Driving Technology Transformation

Driving Technology Transformation

In this episode of The Higher Edge, we had the opportunity to speak with the Chief Information Officer at Butler University, Pete Williams.

He shares what he’s learned about servant leadership, how he manages Butler’s venture fund to gas pedal innovation, and how he helps give others “The Higher Edge” through mentoring.Blog 21 image.jpg

From Dentistry to Butler University's CIO

Founded in 1855, Butler University is a private university in Indianapolis, Indiana, recently ranked number one as the regional university in the Midwest for the academic year by U.S. News.

Williams’ road to Butler was winding. With both parents being business owners and an aunt and uncle who are both serial entrepreneurs, Williams was surrounded by the entrepreneurial spirit at an early age. 

Though he spent most of his college career as an undergraduate pre-dental student, he found a calling in technology. His graduate program in information communication sciences took him through multiple tech-heavy industries before he made his way back to higher education as Butler’s CIO.

How Pete Williams Built His Role as “C-I-E-I-O”

“I take pride in the fact that I kind of built myself as a non-traditional higher ed CIO,” said Williams. “I’ve worked in consulting, healthcare, finance, IT and for financial firms, student lending … any time I had an opportunity to get on a new project, work with a new technology, a new system, and learn a new business.” 

Before working at Butler University, Williams helped co-found multiple companies. At Butler, Williams wears hats in entrepreneurship and innovation fields as well as manages a venture fund in the technology space. 

(Or, as he explains the role while joking around with his children, singing “Old McDonald Had a Farm,” Williams says that he gets to be Butler’s Chief Information, Entrepreneurship, and Innovation Officer, or “C-I-E-I-O”.)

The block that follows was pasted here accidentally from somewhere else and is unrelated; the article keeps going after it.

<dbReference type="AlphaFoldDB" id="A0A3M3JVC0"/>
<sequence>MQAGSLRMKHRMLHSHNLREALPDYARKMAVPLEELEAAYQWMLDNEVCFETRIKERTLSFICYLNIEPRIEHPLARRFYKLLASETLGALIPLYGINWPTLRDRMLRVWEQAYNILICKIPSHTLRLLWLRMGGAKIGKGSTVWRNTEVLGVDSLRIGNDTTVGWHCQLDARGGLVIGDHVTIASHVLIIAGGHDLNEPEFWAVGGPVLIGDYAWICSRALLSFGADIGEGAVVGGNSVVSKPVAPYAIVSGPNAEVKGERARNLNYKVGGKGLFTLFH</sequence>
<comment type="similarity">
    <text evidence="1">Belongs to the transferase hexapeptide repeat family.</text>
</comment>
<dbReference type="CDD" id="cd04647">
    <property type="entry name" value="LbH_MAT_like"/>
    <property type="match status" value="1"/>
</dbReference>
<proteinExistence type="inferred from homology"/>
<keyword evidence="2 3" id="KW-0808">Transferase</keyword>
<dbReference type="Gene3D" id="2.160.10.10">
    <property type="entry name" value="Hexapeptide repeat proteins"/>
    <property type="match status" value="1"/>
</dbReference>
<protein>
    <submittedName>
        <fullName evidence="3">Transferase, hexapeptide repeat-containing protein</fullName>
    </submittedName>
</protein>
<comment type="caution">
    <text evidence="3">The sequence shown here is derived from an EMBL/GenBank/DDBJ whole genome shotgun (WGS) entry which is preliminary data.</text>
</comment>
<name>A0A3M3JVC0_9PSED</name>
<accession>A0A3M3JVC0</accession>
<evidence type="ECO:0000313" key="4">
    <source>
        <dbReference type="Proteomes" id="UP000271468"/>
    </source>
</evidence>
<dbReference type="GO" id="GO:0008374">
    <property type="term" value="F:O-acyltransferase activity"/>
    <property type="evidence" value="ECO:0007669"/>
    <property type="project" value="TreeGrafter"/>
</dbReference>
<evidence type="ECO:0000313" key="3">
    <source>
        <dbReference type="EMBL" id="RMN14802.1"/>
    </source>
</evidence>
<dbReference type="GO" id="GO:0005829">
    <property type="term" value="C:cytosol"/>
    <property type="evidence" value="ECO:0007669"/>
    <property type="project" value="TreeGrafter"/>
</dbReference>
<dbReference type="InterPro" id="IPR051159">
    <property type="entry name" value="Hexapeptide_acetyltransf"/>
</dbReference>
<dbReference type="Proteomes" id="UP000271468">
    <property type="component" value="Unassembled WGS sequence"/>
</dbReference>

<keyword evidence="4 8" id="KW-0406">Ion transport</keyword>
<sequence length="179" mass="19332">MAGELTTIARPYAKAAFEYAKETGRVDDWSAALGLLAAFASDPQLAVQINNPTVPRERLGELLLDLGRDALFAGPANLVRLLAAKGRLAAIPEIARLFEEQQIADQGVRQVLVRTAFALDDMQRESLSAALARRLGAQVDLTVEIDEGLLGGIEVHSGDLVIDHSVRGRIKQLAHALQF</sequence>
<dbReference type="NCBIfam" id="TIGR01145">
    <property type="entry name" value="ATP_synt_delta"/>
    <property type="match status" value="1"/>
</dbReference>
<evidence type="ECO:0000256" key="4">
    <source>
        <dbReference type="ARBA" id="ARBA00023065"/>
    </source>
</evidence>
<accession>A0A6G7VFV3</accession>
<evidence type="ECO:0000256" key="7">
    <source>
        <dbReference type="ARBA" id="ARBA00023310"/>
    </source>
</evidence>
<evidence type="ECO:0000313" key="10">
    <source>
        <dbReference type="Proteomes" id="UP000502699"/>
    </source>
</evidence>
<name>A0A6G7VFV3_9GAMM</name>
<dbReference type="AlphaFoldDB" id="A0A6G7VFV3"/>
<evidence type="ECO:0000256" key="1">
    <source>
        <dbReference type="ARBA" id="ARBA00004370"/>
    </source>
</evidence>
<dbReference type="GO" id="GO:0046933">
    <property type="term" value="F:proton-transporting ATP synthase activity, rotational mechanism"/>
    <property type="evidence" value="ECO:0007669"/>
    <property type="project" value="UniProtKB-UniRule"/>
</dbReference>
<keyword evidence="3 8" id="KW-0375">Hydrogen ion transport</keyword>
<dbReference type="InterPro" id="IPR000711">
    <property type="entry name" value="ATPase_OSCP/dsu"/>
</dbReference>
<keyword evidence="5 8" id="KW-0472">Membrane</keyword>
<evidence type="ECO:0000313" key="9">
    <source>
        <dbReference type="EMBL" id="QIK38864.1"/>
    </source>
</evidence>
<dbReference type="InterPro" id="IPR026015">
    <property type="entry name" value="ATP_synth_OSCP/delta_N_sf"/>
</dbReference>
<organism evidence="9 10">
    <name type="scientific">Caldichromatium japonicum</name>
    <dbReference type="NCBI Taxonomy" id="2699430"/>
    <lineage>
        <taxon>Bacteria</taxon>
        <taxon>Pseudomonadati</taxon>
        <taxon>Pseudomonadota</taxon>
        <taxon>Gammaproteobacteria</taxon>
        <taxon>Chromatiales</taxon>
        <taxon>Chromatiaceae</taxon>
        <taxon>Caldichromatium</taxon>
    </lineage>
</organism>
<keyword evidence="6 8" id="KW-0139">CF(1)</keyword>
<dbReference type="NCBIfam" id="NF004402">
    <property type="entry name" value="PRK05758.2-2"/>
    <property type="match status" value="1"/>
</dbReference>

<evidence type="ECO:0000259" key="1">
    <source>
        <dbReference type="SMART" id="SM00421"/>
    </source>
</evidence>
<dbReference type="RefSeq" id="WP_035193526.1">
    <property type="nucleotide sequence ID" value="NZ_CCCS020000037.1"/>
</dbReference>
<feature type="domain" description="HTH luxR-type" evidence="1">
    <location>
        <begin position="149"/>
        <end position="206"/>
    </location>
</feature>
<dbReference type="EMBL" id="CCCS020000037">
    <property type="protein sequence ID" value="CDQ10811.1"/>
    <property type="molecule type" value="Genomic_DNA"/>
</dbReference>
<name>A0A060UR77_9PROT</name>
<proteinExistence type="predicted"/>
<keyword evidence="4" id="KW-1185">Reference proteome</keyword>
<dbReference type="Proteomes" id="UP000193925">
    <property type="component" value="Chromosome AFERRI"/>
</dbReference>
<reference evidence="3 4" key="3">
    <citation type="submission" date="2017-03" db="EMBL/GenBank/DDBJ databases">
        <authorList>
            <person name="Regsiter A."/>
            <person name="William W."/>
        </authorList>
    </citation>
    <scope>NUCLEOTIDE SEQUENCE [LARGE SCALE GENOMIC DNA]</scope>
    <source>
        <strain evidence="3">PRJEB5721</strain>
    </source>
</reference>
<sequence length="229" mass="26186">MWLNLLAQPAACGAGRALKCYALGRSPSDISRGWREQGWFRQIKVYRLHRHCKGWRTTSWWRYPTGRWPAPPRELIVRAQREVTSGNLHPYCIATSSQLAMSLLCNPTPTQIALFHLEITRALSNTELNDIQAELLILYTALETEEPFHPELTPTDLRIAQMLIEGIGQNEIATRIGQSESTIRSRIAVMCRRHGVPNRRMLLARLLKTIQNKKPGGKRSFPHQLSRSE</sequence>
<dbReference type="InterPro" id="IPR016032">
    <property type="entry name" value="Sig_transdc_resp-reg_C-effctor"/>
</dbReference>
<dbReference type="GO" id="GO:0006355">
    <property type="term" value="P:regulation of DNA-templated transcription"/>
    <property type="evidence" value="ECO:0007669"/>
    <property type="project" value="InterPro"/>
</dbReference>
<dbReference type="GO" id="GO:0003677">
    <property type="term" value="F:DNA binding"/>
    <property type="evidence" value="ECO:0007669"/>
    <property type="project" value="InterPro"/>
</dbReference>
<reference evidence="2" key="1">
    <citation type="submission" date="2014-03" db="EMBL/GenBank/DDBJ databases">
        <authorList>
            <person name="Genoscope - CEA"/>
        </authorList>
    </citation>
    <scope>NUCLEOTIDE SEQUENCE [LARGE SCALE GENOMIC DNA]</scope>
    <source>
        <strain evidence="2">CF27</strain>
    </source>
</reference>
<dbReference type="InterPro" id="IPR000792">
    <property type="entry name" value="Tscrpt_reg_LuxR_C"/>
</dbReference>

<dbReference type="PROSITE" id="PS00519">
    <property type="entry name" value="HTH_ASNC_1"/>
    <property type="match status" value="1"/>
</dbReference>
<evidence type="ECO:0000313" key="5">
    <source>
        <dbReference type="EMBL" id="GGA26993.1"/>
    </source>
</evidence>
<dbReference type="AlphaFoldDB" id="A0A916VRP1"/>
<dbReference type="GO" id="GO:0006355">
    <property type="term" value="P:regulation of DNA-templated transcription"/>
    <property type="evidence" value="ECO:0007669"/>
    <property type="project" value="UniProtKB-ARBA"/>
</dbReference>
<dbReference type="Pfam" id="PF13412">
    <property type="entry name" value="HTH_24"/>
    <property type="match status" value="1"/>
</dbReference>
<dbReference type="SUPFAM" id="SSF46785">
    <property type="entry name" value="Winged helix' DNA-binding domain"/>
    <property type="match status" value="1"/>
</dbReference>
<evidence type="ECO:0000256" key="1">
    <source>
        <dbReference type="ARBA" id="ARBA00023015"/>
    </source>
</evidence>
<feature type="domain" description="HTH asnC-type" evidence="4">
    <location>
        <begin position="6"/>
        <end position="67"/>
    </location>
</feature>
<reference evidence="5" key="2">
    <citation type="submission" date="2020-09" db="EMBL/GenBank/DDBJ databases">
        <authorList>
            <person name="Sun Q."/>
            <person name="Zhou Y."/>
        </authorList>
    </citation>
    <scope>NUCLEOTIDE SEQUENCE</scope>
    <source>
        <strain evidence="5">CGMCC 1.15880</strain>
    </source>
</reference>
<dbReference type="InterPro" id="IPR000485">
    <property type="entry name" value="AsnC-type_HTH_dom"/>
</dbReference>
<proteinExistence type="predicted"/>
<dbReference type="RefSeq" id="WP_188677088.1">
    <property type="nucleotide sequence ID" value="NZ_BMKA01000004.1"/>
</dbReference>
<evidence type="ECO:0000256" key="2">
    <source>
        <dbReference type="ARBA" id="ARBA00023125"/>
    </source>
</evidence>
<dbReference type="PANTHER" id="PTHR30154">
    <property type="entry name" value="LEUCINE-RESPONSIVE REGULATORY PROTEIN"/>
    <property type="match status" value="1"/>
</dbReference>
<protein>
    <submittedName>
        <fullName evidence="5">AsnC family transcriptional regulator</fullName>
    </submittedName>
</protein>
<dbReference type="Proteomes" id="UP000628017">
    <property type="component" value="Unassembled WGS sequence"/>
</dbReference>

“Butler has allowed me to sort of color outside the lines of traditional CEO responsibilities,” Williams said, “with a venture fund, making strategic investments in other companies, and in projects that help bring new money to the table to produce huge results in retention, student success, and recruitment.”

How Data Impacts and Serves Organizations

Data is currently found in nearly every industry where people are interacting with one another. Just about every college, university, and large or small business collects, analyses, and uses data to spur innovation and enact change. 

Williams tells us that data is extremely important in higher education as it helps with enrollment, student success, and retention. 

“The technology thread through it all is a great way to serve,” said Williams. “If you want to impact change and you want to be a leader with innovation, then technology is required.”

Williams tells us that the venture fund he manages is used for anything that can be used to improve the student experience. 

“We have a fund invested in several things—our projects, other companies, and companies we want to create—we get to work with some phenomenal talent that can gas pedal our initiatives,” said Williams. “And our revenue model has progressed faster than we anticipated.” 

“I could go through a list of examples where it's put us five, ten years ahead of where we would have gotten on our own if we did not have these kinds of partners and relationships.”

Williams said that three “mechanisms” are used (or questions asked) when utilizing the venture fund. 

  1. Can we gas pedal some stuff we need to get done and do it in a great way?